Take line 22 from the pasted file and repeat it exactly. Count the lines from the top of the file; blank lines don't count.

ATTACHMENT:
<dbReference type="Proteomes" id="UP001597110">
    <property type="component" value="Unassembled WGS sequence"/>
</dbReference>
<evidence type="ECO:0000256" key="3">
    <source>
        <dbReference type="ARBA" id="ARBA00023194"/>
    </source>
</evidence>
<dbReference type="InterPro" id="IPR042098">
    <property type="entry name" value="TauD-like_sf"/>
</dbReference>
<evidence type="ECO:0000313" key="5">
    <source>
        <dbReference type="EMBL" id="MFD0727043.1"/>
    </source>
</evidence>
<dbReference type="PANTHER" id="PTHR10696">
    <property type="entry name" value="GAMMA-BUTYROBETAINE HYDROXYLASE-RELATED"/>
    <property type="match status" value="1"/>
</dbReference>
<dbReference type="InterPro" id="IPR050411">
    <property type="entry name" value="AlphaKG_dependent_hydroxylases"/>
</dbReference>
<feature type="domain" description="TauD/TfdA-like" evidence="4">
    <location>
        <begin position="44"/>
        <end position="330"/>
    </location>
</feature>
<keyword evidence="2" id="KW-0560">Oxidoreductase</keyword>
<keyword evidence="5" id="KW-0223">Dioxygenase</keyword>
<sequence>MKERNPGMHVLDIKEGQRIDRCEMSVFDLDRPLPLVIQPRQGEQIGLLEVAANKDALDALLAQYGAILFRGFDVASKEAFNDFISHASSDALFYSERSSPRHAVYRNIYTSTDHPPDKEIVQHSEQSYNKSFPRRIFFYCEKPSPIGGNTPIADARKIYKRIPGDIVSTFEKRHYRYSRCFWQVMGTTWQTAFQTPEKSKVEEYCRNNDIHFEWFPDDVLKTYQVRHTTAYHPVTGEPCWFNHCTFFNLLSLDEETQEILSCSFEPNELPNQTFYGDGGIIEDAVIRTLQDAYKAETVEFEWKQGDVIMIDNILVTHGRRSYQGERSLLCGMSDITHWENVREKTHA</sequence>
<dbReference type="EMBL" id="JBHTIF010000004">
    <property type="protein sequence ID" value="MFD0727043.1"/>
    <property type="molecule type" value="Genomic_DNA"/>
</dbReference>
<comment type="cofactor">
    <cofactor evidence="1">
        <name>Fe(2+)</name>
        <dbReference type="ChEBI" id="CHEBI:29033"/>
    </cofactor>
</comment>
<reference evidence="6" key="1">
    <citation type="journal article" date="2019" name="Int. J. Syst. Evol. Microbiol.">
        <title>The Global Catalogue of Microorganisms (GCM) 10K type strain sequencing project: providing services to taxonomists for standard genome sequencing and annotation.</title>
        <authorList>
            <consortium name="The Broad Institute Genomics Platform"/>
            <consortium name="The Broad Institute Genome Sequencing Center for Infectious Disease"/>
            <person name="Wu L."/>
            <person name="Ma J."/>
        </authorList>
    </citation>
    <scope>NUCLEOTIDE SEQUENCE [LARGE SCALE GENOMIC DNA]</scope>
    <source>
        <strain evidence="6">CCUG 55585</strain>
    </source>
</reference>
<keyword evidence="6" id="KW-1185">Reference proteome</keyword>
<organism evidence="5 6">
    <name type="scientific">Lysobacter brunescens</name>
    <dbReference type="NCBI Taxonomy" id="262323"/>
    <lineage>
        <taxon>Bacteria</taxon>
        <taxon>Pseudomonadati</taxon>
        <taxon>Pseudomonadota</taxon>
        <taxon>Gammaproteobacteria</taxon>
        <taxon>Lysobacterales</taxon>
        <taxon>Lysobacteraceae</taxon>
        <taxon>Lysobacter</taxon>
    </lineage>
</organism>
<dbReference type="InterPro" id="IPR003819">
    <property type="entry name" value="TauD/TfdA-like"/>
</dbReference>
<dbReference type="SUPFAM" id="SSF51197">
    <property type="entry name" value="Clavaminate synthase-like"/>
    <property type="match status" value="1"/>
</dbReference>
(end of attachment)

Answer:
    <property type="entry name" value="AlphaKG_dependent_hydroxylases"/>